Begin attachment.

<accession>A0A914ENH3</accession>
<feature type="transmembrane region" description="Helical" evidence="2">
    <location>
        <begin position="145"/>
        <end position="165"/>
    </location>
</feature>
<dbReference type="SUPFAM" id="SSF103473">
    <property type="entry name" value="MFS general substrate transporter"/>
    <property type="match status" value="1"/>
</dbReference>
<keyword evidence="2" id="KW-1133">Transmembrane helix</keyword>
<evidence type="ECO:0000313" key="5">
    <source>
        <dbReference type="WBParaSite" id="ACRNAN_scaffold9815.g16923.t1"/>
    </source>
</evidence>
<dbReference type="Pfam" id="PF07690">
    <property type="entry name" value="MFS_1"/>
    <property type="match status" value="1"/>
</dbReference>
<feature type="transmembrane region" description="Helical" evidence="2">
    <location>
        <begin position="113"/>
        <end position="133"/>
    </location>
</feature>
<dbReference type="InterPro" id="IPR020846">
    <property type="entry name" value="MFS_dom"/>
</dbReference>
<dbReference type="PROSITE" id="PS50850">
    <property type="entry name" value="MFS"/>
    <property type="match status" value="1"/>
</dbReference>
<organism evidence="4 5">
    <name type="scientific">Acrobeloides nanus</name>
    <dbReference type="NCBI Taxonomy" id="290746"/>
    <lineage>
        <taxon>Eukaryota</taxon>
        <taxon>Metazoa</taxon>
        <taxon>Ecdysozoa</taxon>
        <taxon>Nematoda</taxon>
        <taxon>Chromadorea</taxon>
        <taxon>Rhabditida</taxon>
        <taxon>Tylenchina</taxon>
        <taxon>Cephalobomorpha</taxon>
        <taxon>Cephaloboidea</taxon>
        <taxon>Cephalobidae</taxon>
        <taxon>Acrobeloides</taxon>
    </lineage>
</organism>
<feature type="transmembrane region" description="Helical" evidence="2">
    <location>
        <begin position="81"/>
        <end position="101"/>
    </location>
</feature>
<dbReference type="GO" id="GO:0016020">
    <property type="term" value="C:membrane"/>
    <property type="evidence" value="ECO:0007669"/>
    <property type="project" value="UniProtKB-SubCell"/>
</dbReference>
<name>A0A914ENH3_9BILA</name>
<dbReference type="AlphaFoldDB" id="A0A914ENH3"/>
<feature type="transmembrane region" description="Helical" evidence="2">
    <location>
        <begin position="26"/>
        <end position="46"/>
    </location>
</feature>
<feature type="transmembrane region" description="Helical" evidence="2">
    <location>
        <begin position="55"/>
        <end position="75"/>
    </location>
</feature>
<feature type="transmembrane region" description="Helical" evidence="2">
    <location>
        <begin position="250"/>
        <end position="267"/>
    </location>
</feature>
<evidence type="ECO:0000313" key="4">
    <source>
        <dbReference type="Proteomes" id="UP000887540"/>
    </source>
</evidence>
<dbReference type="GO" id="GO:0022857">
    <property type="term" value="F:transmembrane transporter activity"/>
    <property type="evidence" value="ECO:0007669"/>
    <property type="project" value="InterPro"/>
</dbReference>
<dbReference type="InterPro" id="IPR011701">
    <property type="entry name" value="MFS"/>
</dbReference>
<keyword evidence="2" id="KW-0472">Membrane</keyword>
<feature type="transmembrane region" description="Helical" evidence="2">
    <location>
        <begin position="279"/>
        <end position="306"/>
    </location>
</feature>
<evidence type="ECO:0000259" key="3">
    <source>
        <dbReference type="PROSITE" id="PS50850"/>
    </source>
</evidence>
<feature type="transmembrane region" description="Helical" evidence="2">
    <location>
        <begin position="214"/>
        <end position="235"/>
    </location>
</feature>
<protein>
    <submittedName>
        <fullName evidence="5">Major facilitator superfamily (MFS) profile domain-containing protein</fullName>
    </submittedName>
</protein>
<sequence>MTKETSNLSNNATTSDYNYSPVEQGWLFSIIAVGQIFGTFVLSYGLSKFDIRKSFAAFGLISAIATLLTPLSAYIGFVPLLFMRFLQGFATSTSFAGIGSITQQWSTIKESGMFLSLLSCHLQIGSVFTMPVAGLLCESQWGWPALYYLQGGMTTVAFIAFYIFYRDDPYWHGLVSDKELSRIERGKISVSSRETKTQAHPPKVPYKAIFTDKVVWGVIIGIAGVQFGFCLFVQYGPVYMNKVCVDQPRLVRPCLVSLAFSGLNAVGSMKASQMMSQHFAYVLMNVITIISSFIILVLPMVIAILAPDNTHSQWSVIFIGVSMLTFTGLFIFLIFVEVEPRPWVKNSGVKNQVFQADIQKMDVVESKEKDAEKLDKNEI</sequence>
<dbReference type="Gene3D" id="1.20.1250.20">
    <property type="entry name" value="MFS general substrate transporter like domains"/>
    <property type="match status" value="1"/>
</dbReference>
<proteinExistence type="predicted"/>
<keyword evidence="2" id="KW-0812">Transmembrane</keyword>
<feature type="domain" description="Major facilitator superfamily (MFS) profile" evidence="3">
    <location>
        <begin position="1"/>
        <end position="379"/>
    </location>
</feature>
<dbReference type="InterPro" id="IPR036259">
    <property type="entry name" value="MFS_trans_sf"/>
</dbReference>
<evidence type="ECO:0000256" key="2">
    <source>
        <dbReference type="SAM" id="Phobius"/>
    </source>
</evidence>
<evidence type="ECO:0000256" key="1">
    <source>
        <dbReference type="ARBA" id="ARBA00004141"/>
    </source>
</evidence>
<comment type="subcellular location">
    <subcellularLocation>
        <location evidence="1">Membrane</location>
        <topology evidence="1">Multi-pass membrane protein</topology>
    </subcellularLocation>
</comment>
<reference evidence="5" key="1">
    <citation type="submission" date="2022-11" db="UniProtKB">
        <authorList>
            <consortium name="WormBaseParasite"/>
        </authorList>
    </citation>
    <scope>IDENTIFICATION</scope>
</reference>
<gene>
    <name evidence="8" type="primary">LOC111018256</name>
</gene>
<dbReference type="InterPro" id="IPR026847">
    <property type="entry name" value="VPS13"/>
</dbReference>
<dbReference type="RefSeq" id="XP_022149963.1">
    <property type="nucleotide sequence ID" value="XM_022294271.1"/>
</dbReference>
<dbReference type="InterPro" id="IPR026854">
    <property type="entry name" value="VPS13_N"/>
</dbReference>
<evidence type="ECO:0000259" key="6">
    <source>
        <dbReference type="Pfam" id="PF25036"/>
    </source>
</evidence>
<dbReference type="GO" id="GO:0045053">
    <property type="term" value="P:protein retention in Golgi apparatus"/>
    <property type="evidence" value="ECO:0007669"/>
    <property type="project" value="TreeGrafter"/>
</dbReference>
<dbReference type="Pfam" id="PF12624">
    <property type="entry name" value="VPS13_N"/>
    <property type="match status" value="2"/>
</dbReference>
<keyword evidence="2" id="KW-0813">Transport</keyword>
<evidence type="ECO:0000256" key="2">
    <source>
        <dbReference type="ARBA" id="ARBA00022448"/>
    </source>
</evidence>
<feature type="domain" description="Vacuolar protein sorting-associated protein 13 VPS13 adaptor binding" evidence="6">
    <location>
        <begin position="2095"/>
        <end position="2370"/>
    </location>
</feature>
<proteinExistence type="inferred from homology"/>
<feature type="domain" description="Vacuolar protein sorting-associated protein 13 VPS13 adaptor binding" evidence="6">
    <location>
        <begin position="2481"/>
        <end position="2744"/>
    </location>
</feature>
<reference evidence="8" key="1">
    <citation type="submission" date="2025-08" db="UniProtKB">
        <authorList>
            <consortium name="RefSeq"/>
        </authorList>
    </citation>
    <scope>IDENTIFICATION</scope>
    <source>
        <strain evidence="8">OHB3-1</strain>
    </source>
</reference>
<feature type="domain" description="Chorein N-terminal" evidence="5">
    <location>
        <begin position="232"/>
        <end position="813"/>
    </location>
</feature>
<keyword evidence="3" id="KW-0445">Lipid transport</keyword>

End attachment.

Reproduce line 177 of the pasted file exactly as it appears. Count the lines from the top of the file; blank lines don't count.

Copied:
    <property type="term" value="P:protein retention in Golgi apparatus"/>